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Connecting Air Pollution Exposure to Socioeconomic Status : A Cross-Sectional Study on Environmental Injustice among Pregnant Women in Scania, Sweden

Flanagan, Erin LU ; Stroh, Emilie LU ; Oudin, Anna LU and Malmqvist, Ebba LU (2019) In International Journal of Environmental Research and Public Health 16(24).
Abstract

Environmental injustice, characterized by lower socioeconomic status (SES) persons being subjected to higher air pollution concentrations, was explored among pregnant women in Scania, Sweden. Understanding if the general reduction of air pollution recorded is enjoyed by all SES groups could illuminate existing inequalities and inform policy development. "Maternal Air Pollution in Southern Sweden", an epidemiological database, contains data for 48,777 pregnancies in Scanian hospital catchment areas and includes births from 1999-2009. SES predictors considered included education level, household disposable income, and birth country. A Gaussian dispersion model was used to model women's average NOX and PM2.5 exposure at home residence over... (More)

Environmental injustice, characterized by lower socioeconomic status (SES) persons being subjected to higher air pollution concentrations, was explored among pregnant women in Scania, Sweden. Understanding if the general reduction of air pollution recorded is enjoyed by all SES groups could illuminate existing inequalities and inform policy development. "Maternal Air Pollution in Southern Sweden", an epidemiological database, contains data for 48,777 pregnancies in Scanian hospital catchment areas and includes births from 1999-2009. SES predictors considered included education level, household disposable income, and birth country. A Gaussian dispersion model was used to model women's average NOX and PM2.5 exposure at home residence over the pregnancy period. Total concentrations were dichotomized into emission levels below/above respective Swedish Environmental Protection Agency (EPA) Clean Air objectives. The data were analyzed using binary logistic regression. A sensitivity analysis facilitated the investigation of associations' variation over time. Lower-SES women born outside Sweden were disproportionately exposed to higher pollutant concentrations. Odds of exposure to NOX above Swedish EPA objectives reduced over time, especially for low-SES persons. Environmental injustice exists in Scania, but it lessened with declining overall air pollution levels, implying that continued air quality improvement could help protect vulnerable populations and further reduce environmental inequalities.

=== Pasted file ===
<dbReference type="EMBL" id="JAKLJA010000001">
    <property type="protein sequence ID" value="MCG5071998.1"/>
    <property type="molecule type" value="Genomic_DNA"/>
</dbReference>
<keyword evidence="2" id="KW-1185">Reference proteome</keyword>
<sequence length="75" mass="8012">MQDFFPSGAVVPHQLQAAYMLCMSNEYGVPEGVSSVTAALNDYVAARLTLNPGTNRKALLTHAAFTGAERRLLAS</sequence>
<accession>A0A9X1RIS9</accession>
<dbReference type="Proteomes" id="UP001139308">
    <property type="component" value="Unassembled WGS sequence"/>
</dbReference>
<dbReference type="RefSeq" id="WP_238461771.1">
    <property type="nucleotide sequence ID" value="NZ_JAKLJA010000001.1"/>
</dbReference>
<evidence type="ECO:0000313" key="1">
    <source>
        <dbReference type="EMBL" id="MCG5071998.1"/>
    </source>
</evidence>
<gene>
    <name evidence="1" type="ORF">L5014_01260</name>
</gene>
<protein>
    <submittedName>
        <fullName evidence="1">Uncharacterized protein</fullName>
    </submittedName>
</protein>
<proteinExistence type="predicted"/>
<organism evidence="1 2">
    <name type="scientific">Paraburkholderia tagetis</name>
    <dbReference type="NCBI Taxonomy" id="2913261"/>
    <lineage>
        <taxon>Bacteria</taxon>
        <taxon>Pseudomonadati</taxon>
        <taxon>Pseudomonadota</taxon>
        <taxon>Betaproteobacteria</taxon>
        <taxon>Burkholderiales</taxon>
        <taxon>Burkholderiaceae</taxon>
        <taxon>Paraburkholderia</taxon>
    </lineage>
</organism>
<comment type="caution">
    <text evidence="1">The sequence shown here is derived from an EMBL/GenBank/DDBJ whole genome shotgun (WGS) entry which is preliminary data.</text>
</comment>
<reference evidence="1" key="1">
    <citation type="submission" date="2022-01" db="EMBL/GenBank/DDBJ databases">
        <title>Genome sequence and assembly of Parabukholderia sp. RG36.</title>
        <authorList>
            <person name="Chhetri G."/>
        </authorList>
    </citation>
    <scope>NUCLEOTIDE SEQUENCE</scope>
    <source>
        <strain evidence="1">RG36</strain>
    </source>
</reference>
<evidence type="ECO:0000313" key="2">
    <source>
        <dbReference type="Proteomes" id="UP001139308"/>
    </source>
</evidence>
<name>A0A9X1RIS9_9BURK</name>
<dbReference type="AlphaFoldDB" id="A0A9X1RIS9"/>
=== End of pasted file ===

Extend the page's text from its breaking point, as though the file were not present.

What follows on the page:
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Please use this url to cite or link to this publication:
author
organization
publishing date
type
Contribution to journal
publication status
published
subject
keywords
ambient air pollution, environmental injustice, nitrogen oxide, NOX, particulate matter, PM2.5, pregnant women, socioeconomic status
in
International Journal of Environmental Research and Public Health
volume
16
issue
24
article number
5116
publisher
Multidisciplinary Digital Publishing Institute
external identifiers
  • pmid:31847380
  • scopus:85076856666
ISSN
1660-4601
DOI
10.3390/ijerph16245116
language
English
LU publication?
yes
id
7aa38624-cc30-41a7-a724-5f969f5d2928
date added to LUP
2020-01-03 13:17:01
date last changed
2020-01-08 08:58:28
@article{7aa38624-cc30-41a7-a724-5f969f5d2928,
  abstract     = {<p>Environmental injustice, characterized by lower socioeconomic status (SES) persons being subjected to higher air pollution concentrations, was explored among pregnant women in Scania, Sweden. Understanding if the general reduction of air pollution recorded is enjoyed by all SES groups could illuminate existing inequalities and inform policy development. "Maternal Air Pollution in Southern Sweden", an epidemiological database, contains data for 48,777 pregnancies in Scanian hospital catchment areas and includes births from 1999-2009. SES predictors considered included education level, household disposable income, and birth country. A Gaussian dispersion model was used to model women's average NOX and PM2.5 exposure at home residence over the pregnancy period. Total concentrations were dichotomized into emission levels below/above respective Swedish Environmental Protection Agency (EPA) Clean Air objectives. The data were analyzed using binary logistic regression. A sensitivity analysis facilitated the investigation of associations' variation over time. Lower-SES women born outside Sweden were disproportionately exposed to higher pollutant concentrations. Odds of exposure to NOX above Swedish EPA objectives reduced over time, especially for low-SES persons. Environmental injustice exists in Scania, but it lessened with declining overall air pollution levels, implying that continued air quality improvement could help protect vulnerable populations and further reduce environmental inequalities.</p>},
  author       = {Flanagan, Erin and Stroh, Emilie and Oudin, Anna and Malmqvist, Ebba},
  issn         = {1660-4601},
  language     = {eng},
  month        = {12},
  number       = {24},
  publisher    = {Multidisciplinary Digital Publishing Institute},
  series       = {International Journal of Environmental Research and Public Health},
  title        = {Connecting Air Pollution Exposure to Socioeconomic Status : A Cross-Sectional Study on Environmental Injustice among Pregnant Women in Scania, Sweden},
  url          = {http://dx.doi.org/10.3390/ijerph16245116},
  doi          = {10.3390/ijerph16245116},
  volume       = {16},
  year         = {2019},
}